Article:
Aug 19, 2016 15:35 ET - Victor Whitman- Scotsman Guide
Several progressive groups have now joined the banking industry in raising red flags about clean-energy (PACE) loans that are repaid via property-tax billing.
In a letter this week to the U.S. Department of Energy (DOE), the National Consumer Law Center (NCLC), on behalf of 15 other legal and consumer-facing organizations, said PACE loans should not be marketed to lower-income borrowers. The letter also advocated for tougher underwriting that would screen out people who can't afford the loans.
PACE loans are a special kind of financing sponsored by local governments and used to pay for energy-efficiency improvements, such as solar panels, energy-efficient appliances and windows.
The loans are available in states that have adopted legislation allowing local governments to fund the improvements. Structured as a tax assessment, the loan payments appear on the property’s tax bill for five to 20 years, and the payments can be structured in different ways.
DOE recently drafted a list of nonbinding best practices for states and localities that adopt PACE programs. The National Consumer Law Center’s letter said the guidelines don't adequately protect consumers, and PACE loans should be subject to the same rigorous federal disclosure and consumer protections as mortgages.
“We know that not giving disclosures and decent protections causes problems,” said Andrew Pizor, a NCLC staff attorney.
“That is what half of Dodd-Frank was about, to try and prevent people from making these horrible subprime loans again,” Pizor told Scotsman Guide News. “PACE lending could turn out to be a bad form of subprime lending, like we saw before the crisis.”
NCLC is especially concerned that the loans will put lower-income borrowers at a greater default and foreclosure risk. The NCLC's letter noted that PACE loans tend to carry significantly higher interest rates than second mortgages and are structure as assessments that can cause issues. PACE loans may also cause problems, for example, if the borrower wants to sell the home.The buyer may not accept the assessment at face value.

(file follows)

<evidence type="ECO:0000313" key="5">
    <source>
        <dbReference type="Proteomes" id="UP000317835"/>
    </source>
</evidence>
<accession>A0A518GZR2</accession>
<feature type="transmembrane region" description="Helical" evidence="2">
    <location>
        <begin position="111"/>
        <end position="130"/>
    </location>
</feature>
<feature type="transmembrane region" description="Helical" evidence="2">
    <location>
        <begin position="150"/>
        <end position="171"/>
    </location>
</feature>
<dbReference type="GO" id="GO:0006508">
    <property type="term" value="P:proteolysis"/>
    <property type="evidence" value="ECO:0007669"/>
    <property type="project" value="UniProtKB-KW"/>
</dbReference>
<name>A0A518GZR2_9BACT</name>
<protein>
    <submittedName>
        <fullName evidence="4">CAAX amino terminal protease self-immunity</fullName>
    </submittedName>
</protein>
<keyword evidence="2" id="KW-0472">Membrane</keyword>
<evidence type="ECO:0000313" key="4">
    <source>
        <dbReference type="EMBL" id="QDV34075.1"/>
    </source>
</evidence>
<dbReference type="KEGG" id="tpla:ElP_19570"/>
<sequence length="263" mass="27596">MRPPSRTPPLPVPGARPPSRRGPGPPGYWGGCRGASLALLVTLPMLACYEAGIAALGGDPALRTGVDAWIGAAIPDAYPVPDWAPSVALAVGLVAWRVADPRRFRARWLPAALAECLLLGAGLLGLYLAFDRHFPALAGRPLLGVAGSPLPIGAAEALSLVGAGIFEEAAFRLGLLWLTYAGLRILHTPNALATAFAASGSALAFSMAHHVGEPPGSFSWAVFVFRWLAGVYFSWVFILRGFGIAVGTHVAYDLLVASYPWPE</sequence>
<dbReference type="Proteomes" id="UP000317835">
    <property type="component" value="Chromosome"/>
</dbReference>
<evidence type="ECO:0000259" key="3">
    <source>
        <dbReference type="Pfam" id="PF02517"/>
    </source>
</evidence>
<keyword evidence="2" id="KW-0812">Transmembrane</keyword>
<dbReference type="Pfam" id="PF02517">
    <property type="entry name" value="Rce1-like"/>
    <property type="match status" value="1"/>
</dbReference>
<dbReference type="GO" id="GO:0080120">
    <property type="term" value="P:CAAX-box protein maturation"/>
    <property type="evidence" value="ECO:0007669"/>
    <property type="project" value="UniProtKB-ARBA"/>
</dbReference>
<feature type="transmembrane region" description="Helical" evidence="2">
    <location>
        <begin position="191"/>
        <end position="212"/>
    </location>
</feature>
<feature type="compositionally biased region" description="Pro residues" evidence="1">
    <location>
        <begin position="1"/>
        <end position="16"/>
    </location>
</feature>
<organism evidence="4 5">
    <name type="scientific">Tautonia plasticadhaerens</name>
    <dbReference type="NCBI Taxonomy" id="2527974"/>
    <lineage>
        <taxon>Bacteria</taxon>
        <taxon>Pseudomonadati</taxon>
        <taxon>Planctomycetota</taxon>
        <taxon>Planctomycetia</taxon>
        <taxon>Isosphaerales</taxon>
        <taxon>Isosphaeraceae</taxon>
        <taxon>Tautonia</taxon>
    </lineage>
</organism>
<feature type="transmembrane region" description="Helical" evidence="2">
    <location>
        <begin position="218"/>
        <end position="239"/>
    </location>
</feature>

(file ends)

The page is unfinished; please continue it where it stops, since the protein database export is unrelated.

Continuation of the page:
Pizor emphasized that the groups do not oppose energy-efficiency programs per se.
“Basically, we are not objecting to the concept,” Pizor said. “We just want to make sure that people who get the loans are the ones who can afford them, and the ones who don’t have better alternatives. Even if you have all the money in the world, the rates don’t seem to be particularly good. A lot of people may be better off just getting a home equity loan, and refinancing.”
Several states have enacted legislation that allows localities to set up PACE loan programs. Programs for commercial properties are far more common, but a select number of states, most notably California, have established programs for homeowners.
PACE loans could soon become a more mainstream option for energy improvements, however. In July, the Federal Housing Administration (FHA) and Veterans Administration (VA) provided a framework that would allow the agencies to insure FHA and VA loans with a PACE assessment attached to the home.
In response to that move, the Mortgage Bankers Association and several trade groups raised warnings about the programs.